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2 05, 2013

Fed Meeting Statement Points To Continuing Low Interest Rates

Fed Meeting Statement Points To Continuing Low Interest RatesWednesday’s Federal Open Market Committee (FOMC) statement indicates the Federal Reserve’s commitment to keeping long term interest rates and inflation under control.

The Fed will continue monitoring inflation, but does not expect inflation to rise more than 0.50 percent above its target rate of 2.00 percent over the next one to two years.

Ongoing monitoring of inflation and unemployment, as well as developing economic news, will guide the Fed in its future determinations concerning policy for its present iteration of quantitative easing (QE3).

Currently, the Fed purchases $85 billion of treasury securities and mortgage –backed securities each month with the goal of keeping long-term interest rates lower.

This includes mortgage rates, which can assist homebuyers with qualifying for mortgage loans in an environment of increasing home prices. Other goals include stabilizing the labor market, and limiting inflation.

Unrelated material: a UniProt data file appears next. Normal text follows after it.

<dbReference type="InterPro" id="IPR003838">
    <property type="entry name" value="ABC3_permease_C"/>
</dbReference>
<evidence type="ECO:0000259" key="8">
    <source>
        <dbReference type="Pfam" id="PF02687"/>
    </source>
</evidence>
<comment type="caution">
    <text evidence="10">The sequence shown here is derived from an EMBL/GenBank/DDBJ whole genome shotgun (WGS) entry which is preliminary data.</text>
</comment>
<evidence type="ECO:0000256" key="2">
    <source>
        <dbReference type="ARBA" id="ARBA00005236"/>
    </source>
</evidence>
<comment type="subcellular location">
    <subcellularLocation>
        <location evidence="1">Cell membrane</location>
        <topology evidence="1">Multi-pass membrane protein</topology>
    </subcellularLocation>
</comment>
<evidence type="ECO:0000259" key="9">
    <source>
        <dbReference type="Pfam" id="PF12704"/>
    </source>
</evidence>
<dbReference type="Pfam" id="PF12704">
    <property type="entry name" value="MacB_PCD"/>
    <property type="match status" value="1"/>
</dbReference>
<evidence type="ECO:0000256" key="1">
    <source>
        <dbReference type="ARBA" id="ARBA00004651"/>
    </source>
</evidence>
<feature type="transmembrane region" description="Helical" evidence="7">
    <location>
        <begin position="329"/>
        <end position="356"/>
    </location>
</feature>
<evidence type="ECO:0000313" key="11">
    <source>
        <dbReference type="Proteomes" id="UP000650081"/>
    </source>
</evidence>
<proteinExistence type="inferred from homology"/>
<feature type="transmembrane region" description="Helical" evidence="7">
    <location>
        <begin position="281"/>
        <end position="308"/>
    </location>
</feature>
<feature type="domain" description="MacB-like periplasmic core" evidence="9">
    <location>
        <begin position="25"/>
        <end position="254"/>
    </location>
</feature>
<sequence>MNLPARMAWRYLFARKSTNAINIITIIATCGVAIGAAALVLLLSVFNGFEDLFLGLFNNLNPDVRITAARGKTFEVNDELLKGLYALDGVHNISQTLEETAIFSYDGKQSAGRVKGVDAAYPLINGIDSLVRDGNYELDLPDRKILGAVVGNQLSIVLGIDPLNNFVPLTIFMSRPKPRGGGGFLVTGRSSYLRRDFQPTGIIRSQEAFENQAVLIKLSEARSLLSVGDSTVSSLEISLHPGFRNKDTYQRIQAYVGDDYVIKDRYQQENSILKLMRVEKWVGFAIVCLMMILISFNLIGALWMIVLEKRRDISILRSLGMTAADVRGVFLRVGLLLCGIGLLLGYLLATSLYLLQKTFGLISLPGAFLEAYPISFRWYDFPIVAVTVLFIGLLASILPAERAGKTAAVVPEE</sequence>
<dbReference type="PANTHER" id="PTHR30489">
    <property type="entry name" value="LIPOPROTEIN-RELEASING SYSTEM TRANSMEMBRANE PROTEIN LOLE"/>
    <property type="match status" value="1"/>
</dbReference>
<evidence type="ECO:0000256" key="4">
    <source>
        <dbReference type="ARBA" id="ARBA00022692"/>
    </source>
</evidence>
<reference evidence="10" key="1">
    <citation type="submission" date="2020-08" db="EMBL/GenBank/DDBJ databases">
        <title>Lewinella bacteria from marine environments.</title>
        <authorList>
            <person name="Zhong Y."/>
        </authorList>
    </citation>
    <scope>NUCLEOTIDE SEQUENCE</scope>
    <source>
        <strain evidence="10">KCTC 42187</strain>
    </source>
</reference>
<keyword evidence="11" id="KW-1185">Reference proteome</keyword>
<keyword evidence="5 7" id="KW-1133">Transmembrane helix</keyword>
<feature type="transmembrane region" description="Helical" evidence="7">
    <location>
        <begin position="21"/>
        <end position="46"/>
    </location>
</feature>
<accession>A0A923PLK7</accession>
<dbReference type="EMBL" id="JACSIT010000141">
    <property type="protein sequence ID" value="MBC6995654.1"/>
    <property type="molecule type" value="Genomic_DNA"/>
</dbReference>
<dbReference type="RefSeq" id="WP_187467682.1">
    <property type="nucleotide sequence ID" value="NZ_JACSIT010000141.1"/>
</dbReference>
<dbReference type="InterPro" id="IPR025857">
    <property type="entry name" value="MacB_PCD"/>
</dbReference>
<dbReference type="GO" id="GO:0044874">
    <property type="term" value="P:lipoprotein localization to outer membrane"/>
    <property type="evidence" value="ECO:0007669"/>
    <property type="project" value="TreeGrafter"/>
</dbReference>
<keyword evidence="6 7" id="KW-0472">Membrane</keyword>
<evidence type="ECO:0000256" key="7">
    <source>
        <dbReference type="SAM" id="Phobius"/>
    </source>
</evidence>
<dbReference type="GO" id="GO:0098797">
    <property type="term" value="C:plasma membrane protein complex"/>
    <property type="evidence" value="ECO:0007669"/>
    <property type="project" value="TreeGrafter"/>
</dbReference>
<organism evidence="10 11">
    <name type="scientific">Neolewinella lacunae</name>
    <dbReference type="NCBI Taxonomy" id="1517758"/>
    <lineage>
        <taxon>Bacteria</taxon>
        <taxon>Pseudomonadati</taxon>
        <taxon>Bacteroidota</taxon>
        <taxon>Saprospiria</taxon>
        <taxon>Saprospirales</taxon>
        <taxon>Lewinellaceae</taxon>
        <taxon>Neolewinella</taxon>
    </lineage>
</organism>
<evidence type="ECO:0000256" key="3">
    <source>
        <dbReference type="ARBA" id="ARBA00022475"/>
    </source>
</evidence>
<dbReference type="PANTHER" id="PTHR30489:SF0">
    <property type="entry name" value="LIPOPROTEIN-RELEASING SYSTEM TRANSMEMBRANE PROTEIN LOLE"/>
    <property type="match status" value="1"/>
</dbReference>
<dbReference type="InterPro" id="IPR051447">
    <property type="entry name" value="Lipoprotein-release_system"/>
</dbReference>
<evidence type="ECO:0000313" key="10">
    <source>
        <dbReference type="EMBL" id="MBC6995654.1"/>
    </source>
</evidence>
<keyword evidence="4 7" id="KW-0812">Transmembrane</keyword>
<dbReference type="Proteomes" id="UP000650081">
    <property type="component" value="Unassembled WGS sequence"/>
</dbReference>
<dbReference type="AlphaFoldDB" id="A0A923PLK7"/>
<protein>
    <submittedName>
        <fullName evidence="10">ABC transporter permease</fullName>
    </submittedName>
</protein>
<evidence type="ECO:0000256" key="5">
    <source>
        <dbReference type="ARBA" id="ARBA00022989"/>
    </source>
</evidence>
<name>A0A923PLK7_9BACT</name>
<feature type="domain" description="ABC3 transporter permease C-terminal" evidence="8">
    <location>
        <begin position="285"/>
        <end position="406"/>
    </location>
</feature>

Job Growth To Be Determining Factor On Fed Interest Rate Action

The statement also noted that the Fed will keep its interest rates between 0.00 and 0.25 percent, until the Fed sees the national unemployment rate fall below 6.50 percent.

While noting that the housing sector is improving, the Fed stated concerns about ongoing high unemployment rates. Jobs are a key aspect to supporting the economy, as 70 percent of the U.S. economy involves the purchase of goods and services by consumers. 

The Fed also repeated its position to evaluate the efficacy of its quantitative easing program; if the agency finds that the program is not achieving their desired objectives, changes to the program can be expected.

While a clear majority of FOMC members voted to keep current policies intact, one member voted against this course of action citing the potential for continued quantitative easing at current levels to fuel inflation.

The bottom line for today’s statement is that the Fed continues its “wait and see” position concerning quantitative easing and low federal interest rates.The committee also re-asserted its intention to gradually reduce quantitative easing when it’s time for a change.